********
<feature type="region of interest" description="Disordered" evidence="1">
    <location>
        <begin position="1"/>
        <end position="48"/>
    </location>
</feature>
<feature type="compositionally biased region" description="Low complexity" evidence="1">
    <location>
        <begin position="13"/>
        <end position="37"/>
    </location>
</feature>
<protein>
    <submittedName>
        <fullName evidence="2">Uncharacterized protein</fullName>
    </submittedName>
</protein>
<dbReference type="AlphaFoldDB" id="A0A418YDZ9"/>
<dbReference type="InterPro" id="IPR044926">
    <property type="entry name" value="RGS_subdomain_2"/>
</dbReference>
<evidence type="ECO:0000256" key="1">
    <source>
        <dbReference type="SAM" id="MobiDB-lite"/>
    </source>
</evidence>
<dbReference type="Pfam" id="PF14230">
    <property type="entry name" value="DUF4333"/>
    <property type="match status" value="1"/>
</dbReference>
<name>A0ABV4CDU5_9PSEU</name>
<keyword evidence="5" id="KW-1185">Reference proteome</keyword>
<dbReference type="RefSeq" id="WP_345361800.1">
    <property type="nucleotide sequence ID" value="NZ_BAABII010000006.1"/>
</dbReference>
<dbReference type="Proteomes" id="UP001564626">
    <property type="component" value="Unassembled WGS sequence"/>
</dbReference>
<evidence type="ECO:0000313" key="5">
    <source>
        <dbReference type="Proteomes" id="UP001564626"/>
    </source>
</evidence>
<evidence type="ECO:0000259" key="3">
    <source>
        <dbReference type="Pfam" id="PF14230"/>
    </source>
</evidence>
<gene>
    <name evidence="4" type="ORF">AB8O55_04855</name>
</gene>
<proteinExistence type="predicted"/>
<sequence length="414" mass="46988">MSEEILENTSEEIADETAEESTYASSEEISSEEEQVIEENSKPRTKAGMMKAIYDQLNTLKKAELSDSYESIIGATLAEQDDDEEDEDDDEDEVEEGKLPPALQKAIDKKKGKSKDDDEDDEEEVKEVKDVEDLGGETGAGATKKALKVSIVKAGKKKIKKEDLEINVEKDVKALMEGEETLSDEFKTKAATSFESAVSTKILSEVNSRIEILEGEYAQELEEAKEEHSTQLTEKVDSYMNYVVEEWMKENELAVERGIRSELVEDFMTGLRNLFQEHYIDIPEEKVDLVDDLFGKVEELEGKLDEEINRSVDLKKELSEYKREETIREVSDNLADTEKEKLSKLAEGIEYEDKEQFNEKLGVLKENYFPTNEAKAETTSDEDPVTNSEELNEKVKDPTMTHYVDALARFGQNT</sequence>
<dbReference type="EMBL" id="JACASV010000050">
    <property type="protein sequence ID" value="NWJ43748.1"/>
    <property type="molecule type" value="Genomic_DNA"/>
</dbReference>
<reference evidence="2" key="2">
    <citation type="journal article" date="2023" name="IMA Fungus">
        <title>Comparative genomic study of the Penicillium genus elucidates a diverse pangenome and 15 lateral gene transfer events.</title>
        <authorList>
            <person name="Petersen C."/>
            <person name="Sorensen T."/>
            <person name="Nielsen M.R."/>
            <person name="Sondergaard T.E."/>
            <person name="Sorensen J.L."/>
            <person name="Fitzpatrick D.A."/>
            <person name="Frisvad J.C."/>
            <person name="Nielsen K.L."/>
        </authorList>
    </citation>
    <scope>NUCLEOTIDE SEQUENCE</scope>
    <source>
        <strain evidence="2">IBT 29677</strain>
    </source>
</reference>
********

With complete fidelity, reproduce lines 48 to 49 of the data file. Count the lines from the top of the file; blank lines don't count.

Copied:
</evidence>
<gene>